Perry William Kelly has faced a lot of fights in his many years of competing in karate, but perhaps his biggest one will happen this August when he represents Canada at the 2017 World Police and Fire Games in Los Angeles, California. He’s hoping to win gold in the aged 50-60 category, something he’s been training for daily by sparring with fighters close to 30 years his junior and working out regularly.
“I’m focused 100 per cent on this goal,” he says. “I wake up every day ready to put in the work needed to achieve it.”
Two years ago, Perry retired from a thirty-year-long career with Public Safety Canada. During that time he spent five years working at CSC in security, inmate affairs, and learning and development. He also worked with the Office of the Correctional Investigator.
As anyone in corrections knows, this field of work can be very challenging. It presents mental health challenges for employees who often deal with situations and subject matter that is disturbing and difficult. For Perry, martial arts training served as a release for him, keeping him physically and mentally healthy, and giving him something to focus on outside of work. He was lucky, but not all of his colleagues were. That’s why he’s using the lead-up to the World Games to raise awareness about Post Traumatic Stress Disorder (PTSD) amongst frontline responders.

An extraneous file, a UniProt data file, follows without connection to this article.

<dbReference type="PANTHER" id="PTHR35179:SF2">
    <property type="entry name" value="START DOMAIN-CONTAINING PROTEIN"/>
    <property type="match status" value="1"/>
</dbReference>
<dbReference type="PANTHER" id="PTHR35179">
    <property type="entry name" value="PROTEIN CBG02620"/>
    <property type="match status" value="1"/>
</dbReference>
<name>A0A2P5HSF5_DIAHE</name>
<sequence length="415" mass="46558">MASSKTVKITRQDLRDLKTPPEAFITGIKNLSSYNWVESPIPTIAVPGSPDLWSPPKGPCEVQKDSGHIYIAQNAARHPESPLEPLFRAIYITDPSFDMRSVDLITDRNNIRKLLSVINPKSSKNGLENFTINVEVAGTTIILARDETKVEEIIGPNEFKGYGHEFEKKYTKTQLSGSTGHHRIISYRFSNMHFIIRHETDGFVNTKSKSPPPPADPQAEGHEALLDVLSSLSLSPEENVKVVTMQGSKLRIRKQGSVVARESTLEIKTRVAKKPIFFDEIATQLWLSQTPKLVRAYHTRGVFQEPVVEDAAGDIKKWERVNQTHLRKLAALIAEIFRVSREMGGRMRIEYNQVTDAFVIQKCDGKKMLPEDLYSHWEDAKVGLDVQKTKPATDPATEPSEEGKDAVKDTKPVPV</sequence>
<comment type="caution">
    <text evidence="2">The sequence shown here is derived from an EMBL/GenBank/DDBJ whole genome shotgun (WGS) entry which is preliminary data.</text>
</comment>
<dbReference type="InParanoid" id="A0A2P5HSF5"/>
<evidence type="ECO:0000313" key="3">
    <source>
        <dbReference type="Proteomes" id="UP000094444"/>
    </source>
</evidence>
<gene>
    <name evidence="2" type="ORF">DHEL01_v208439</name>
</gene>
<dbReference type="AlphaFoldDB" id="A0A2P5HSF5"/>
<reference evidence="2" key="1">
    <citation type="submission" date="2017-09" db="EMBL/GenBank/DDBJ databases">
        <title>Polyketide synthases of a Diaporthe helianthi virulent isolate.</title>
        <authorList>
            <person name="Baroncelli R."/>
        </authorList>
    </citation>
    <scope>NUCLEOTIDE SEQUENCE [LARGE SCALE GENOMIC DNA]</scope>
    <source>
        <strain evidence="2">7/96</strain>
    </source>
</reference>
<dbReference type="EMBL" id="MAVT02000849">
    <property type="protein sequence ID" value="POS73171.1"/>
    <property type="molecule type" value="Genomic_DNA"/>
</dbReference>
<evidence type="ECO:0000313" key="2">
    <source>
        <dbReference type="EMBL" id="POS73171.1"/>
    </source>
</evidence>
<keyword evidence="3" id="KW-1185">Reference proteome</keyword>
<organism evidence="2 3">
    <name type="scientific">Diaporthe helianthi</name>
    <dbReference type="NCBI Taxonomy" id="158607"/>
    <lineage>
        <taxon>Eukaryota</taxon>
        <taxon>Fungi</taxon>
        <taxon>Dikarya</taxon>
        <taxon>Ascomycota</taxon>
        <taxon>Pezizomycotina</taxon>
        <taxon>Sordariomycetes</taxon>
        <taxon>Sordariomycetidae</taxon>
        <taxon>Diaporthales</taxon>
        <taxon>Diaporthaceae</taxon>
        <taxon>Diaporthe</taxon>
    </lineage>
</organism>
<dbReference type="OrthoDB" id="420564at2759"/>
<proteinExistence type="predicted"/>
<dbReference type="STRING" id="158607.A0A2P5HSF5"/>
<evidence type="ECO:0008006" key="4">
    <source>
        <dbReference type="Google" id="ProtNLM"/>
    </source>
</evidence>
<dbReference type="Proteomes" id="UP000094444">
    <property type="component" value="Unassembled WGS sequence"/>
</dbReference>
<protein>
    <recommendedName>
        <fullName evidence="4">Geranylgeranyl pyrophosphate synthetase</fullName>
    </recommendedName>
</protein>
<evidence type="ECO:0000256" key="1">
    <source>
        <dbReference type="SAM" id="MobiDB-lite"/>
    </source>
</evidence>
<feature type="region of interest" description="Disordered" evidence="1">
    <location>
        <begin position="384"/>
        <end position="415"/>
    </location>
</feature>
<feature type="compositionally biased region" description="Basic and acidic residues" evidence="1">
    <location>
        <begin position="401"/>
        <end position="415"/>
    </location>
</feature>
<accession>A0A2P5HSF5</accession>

“Correctional officers and other frontline responders often find themselves in dangerous situations,” he says. “We need to open up the discussion about this important topic, something that is very close to my heart because I have two close friends who have been diagnosed with PTSD.”
At the age of 59, Perry shows no signs of slowing down. Staying active, he says, is the key to his longevity and health – “If you stop, you rust!”
We wish Perry all the best and will be cheering him on as he goes for gold this summer.